After a second Loud Family album with Easter sold poorly, Miller self-produced three more albums by the group in the nineties. The third, Attractive Nuisance (2000), borrowed from Eliot’s elegiac Four Quartets and Shakespeare’s muse-relinquishing Tempest to suggest his retirement. He didn’t exactly retire, though. Instead, his Ask Scott column transmuted into another musical project, a series called Music: What Happened (another shrewdly borrowed title, as his biographer Brett Milano points out—the “secondhand” quality Robert Christgau observed). These were capsule song reviews and notes for ostensible mixtapes, one compilation for every year from 1957 to 2011. They’ve since been collected into a book of pop-music criticism: wide-ranging, erudite, and disarmingly funny, it’s also Miller’s de facto autobiography and statement of personal aesthetics. In 2006, he and the Loud Family made a joint album with likeminded Bay Area popster Anton Barbeau, but by then Miller was married (for the second time) with two daughters. He’d settled into a life of “work and days and mornings,” as he sings on Attractive Nuisance, a Silicon Valley breadwinner.
Later in life, Miller’s literary attention turned from Joyce and Eliot to the controversial cultural theorist René Girard (“my pick to be remembered as the important humanities theorist of our age”). Girard, who passed away last year, at ninety-one, taught at Stanford, near Miller’s home; like Miller, he was revered in small circles (one of the immortels of the Académie française) but virtually unknown to the world at large. And the eulogistic praise of Girard by one of his colleagues perhaps suits Miller, too: “A solitaire. His work has a steel-like quality—strong, contoured, clear. It will be there and it will last.”
There might have been more of it. After Miller died, it transpired that he’d recently started planning a new Game Theory album—the band’s first in a quarter century—to be called Supercalifragile. He had done some preliminary home recording and talked to former members about reuniting, but he never played them his demos. “Very suddenly he lost confidence,” his old bandmate Gil Ray told me. Dan Vallor also observed Miller’s abrupt “retreat to an uncharacteristic lack of self-assurance. This was not Scott in a clear state of mind. He didn’t doubt his work.” Supercalifragile was barely begun when Miller killed himself. His widow has enlisted pop maestro Ken Stringfellow, who collaborated with Miller in the nineties, to elaborate the material into a full album with former Game Theory members and other musicians from Miller’s devoted circle of admirers, including R.E.M.’s Peter Buck; Aimee Mann (with whom Miller also once made some preliminary recordings, now evidently lost); and her partner in the Both, Ted Leo.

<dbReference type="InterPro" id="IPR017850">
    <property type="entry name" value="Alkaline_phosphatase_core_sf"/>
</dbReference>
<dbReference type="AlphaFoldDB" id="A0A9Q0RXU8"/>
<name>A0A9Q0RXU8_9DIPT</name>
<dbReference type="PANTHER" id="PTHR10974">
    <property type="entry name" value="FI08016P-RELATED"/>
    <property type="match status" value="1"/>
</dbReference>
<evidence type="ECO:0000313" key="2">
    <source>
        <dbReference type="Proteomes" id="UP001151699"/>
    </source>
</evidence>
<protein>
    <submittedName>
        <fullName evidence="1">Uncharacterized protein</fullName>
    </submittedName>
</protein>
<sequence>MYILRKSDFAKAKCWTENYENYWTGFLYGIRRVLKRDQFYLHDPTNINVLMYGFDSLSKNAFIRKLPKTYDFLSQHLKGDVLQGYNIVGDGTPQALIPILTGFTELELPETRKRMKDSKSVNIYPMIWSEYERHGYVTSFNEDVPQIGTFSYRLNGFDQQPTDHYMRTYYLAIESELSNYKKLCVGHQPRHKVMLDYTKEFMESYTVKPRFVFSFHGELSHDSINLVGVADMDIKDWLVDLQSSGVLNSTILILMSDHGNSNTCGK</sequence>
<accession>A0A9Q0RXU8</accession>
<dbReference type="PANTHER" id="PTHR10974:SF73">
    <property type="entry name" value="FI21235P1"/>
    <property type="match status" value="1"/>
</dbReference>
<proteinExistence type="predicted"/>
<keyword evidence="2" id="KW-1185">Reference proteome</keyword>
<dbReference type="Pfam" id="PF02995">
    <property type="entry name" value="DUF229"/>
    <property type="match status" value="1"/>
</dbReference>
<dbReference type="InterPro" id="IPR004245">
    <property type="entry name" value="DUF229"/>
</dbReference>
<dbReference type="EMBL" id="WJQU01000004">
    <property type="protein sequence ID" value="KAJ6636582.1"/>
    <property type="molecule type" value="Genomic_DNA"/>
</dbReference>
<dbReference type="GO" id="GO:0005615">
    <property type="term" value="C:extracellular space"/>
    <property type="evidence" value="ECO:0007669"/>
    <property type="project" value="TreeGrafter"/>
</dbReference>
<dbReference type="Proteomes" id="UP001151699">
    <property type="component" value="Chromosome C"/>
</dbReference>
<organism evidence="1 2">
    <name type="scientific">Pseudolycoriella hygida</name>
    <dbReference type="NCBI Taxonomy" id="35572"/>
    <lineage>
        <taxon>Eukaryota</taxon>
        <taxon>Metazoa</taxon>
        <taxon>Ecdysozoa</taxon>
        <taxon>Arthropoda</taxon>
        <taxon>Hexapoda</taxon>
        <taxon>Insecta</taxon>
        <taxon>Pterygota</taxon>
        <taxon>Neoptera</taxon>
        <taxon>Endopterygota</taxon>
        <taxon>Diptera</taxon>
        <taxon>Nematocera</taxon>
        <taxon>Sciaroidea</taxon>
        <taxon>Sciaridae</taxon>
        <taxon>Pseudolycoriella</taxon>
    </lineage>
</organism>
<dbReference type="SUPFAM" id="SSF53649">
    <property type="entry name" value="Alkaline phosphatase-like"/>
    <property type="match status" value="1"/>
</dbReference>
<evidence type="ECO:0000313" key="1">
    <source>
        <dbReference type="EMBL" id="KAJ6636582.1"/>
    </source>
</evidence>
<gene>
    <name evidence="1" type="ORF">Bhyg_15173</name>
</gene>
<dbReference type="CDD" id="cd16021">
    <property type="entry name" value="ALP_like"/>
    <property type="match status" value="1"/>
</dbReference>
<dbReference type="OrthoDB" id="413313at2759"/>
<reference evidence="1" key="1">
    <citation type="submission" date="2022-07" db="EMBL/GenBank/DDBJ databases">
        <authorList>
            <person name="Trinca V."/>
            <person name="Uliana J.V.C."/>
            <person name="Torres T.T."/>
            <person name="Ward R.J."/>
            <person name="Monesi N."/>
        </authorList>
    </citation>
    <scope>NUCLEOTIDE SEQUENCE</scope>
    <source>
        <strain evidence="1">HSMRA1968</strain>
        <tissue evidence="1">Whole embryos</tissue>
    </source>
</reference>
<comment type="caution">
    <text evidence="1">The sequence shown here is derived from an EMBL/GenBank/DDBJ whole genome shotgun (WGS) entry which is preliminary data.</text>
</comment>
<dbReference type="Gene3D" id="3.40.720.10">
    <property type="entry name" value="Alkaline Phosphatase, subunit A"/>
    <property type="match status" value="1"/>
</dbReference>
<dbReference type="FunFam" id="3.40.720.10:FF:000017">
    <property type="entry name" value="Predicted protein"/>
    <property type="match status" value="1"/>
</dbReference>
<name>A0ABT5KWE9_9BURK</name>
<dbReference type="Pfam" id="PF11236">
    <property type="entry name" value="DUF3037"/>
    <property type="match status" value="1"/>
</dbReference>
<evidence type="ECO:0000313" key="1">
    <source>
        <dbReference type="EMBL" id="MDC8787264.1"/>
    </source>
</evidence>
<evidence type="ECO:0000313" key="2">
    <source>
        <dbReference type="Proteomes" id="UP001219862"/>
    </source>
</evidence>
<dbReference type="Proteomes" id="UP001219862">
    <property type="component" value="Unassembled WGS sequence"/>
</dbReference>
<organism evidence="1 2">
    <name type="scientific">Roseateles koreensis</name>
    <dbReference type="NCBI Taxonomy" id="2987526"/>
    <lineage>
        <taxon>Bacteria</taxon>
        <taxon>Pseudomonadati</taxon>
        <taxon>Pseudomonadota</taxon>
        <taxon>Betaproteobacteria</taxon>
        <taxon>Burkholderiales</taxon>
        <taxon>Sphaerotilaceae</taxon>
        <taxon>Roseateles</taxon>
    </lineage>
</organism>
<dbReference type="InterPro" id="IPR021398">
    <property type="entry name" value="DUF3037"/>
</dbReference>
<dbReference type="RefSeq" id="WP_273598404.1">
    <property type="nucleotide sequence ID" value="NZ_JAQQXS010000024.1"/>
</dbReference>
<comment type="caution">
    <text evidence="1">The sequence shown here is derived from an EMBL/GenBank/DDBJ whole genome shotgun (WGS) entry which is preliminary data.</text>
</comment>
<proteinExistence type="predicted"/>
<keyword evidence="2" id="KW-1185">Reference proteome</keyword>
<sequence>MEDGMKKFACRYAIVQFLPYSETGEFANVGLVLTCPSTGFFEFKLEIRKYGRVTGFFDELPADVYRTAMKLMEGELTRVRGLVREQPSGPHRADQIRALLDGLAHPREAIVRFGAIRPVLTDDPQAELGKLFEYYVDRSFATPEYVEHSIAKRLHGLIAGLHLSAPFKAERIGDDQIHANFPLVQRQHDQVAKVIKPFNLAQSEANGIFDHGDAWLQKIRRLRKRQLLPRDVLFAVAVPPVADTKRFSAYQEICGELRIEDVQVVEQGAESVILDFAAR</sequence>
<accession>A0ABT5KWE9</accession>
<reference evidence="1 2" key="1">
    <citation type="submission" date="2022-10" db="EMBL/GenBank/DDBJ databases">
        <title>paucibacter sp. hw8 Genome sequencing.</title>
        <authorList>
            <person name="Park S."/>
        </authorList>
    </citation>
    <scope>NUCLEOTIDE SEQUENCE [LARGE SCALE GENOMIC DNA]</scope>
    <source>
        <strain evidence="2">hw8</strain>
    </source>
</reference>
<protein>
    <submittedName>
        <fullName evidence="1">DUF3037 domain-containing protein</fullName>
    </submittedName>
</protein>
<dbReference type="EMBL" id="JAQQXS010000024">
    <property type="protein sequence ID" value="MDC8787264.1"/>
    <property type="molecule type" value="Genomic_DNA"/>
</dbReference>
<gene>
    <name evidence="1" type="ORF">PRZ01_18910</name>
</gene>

René Girard is best known for his “scapegoat theory”: “mimetic desire,” he argues, causes rivaling conflict invariably settled by transferring it onto a sacrificial victim. In game-theory terms, perhaps: a and b are triangulated (and reconciled) by an arbitrary c. It’s tempting to think of Miller’s death as the saving act of the scapegoat, but that notion doesn’t withstand any kind of scrutiny. “He was really just intrigued by the power of the ‘third point,’ ” one of his friends suggested. If his conflict was existential, perhaps Miller’s crisis of confidence over Supercalifragile dispossessed him of c—his music, that necessary third point.
Revisiting not only the newly reissued Lolita Nation but all of Miller’s records, delighting in their sonic experiments and “gazillion chords,” as Aimee Mann once said of her favorite of Miller’s songs, I realized that despite years of attention I don’t actually know most of Miller’s lyrics. When I read them, I admire their searching complexities and their quadruple rhymes (“friends against me […] frenzied ten-speed”), but I don’t quite understand them. Their potency, for me, is in how Miller sings them. On Game Theory’s final album, he credited himself not with vocals but “miserable whine,” cheekily appropriating a Sacramento critic’s complaint (later he shortened it to “Le Mis”). His natural range was very high, his tone plaintive and straining, all raw nerves and excitement—a supercalifragile voice, perhaps. It cuts right through the welter of his musical ideas in the passage from speakers to ears, a live wire of perception and emotion, ardor and wit, and surprising carnality: “the stuff of life,” as he called Game Theory’s music, long ago. I am thinking of the last sentences he ever published, from the final entry in Music: What Happened. He quotes the climactic line from Wild Flag’s “Romance”: “Sound is the blood between me and you.” And he adds, in parting: “I think it is, too.”
Adam Sobsey is the lead author of Bull City Summer. His biography of the rock musician Chrissie Hynde is forthcoming from University of Texas Press.